Sustainable seafood sourcing is growing in importance throughout the food industry. More consumers than ever are demanding it, and more companies are setting goals and undertaking initiatives to ensure sustainable practices for catching and farming seafood of all stripes.
Third-party organizations are leading the way with certification for fisheries and corresponding labels for seafood products, with the Marine Stewardship Council reporting that more than 17% of global wild marine catch is certified by the organization, which represents 400 fisheries worldwide. Best Aquaculture Practices and Aquaculture Stewardship Council are among the other organizations helping fisheries, restaurants and grocers move forward with sustainability.
These certifying bodies, consumers and food industry heavyweights are indeed embracing the need for change in the seafood industry. In fact, the James Beard Foundation partnered with the Walton Family Foundation earlier this year on a campaign encouraging restaurant diners and supermarket patrons to ask about sustainable seafood and voice their desire for sustainable options.
With consumer demand for seafood inching higher each year, the time is ripe to evaluate how seafood is being caught and sourced. To that end, how are food retailers, producers and restaurants doing their part to ensure a sustainable future for seafood?
Catering to consumers
While only 22% of grocery shoppers say sustainability is important when purchasing seafood, it has become a hot topic in the industry in recent years, according to FMI’s 2020 Power of Seafood report. “We’re seeing a majority of folks hungry for information about seafood in general, and a majority want to be more knowledgeable about seafood sustainability,” said FMI Director of Research Steve Markenson during a recent webinar.
Similarly in the restaurant space, many chefs believe deeply in the positive environmental impact of serving sustainable seafood and also believe diners are increasingly more willing to pay a premium for these options.
“I truly care about sourcing ingredients and especially seafood in a sustainable manner to ensure future populations of chefs and diners have access to the same ingredients that I have,” Nathan Gould, chef de cuisine at O Ya in Boston and owner and chef at Martha’s Vineyard Smokehouse, told Forbes. Gould also believes proper certification helps ensure continued variety of fish.
“A large majority of American consumers are willing to pay more for seafood that is certified as sustainably and responsibly sourced,” wrote chef Thomas Card for FSR magazine. “Additionally, consumers agree that it is essential to protect the ocean’s resources for future generations.”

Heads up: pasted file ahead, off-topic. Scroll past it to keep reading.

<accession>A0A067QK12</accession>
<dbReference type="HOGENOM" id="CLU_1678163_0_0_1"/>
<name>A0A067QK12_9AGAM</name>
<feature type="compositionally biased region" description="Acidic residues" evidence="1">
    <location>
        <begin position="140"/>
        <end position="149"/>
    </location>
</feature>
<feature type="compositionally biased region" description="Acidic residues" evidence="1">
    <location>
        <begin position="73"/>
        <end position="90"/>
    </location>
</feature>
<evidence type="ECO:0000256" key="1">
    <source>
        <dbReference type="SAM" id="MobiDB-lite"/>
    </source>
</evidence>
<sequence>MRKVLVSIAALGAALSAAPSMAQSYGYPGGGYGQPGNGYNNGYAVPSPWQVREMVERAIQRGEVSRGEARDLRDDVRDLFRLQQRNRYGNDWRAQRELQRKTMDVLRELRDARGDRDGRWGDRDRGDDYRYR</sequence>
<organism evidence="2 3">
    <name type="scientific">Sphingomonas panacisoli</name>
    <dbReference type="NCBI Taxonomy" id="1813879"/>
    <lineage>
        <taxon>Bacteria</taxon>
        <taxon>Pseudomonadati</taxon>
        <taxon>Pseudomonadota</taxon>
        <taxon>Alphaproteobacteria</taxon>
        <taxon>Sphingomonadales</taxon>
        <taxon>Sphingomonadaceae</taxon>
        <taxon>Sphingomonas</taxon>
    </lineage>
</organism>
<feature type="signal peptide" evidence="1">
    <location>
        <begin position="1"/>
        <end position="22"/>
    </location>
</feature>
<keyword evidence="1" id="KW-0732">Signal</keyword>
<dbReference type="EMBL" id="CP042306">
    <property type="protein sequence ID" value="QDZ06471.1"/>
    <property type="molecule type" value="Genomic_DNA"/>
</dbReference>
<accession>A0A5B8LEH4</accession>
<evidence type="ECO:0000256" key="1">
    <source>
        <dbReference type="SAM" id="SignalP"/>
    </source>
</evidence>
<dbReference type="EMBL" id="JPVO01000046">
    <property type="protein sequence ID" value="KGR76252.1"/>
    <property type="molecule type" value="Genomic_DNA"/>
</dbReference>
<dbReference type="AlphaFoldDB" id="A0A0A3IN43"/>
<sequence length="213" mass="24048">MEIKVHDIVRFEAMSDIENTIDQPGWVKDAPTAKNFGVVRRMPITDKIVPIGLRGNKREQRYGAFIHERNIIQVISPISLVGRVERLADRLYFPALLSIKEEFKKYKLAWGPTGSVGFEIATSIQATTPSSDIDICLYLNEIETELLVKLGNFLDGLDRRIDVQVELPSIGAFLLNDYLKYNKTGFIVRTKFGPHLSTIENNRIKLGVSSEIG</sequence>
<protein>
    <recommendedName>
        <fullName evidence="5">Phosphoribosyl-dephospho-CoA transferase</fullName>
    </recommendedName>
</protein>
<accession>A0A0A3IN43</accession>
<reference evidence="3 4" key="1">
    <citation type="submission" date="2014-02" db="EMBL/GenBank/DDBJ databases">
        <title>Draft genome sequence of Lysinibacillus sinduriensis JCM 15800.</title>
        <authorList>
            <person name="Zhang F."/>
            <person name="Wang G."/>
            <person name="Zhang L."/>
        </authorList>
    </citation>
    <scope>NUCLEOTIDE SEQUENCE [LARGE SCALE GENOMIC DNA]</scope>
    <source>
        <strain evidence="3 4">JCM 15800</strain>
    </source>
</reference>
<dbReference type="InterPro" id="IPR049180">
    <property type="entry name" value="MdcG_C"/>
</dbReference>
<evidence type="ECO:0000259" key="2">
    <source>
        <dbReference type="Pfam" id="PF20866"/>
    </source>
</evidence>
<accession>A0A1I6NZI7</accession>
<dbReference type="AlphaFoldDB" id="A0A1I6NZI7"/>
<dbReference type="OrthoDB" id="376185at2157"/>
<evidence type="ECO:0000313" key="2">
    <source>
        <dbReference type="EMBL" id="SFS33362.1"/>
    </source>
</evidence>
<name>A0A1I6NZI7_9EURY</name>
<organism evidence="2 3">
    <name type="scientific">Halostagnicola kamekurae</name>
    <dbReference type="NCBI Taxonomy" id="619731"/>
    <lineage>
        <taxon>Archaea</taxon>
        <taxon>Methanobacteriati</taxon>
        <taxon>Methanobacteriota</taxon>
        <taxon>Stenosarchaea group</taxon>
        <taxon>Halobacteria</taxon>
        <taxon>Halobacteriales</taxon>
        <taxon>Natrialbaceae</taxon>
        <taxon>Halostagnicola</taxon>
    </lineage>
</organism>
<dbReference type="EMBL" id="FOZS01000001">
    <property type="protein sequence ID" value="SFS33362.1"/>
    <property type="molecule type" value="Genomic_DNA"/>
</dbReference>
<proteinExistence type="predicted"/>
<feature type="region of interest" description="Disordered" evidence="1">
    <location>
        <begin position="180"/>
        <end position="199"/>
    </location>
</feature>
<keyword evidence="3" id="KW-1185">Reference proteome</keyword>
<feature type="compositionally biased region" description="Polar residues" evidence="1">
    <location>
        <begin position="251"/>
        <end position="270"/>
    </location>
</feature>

Making sustainable moves
Grocers have been making the move to sustainable seafood for several years, with many big players taking on major initiatives. Albertsons recently announced that more than 100 of its own brand seafood products will now bear the Responsible Choice logo for sustainable sourcing, and Walmart’s Great Value canned tuna will now be sourced exclusively from suppliers that are Marine Stewardship Council-certified.
Ahold Delhaize’s Giant Food grocery banner recently joined the Ocean Disclosure Project in an effort to support transparency in the seafood supply chain.
“We want shoppers to be able to trust that when they purchase any seafood product from Giant, that it is coming from a verified source,” said Ira Kress, Giant Food president, in a news release. “Participating in the ODP represents our assurance to total transparency and being able to offer products that are in line with our commitment to sustainable sourcing throughout every department of the store.”
Many food producers are also taking steps toward sustainability. Bumble Bee Seafoods, for example, plans to have all of its branded seafood recognized as sustainable, or on the way to certification, by a third-party organization in the next five years.
Chefs Yoni Lang and Jeff Miller, who recently opened Rosella sushi restaurant in New York City, have put a major focus on serving sustainable seafood to their patrons. “The sustainability aspect is more about a refusal to serve products that are destructive to the environment,” Miller told Eater New York. “It has opened up a new world of fish, flavors, and products for us, and there’s just no going back now.”
For restaurants still looking to increase their seafood sustainability, the National Restaurant Association offers a guide, as well as videos, to help them better understand the seafood supply chain and take actionable steps toward making sure their products are sustainable. Additionally, the James Beard Foundation’s Smart Catch program provides training and assistance to chefs who want to abide by sustainable practices.
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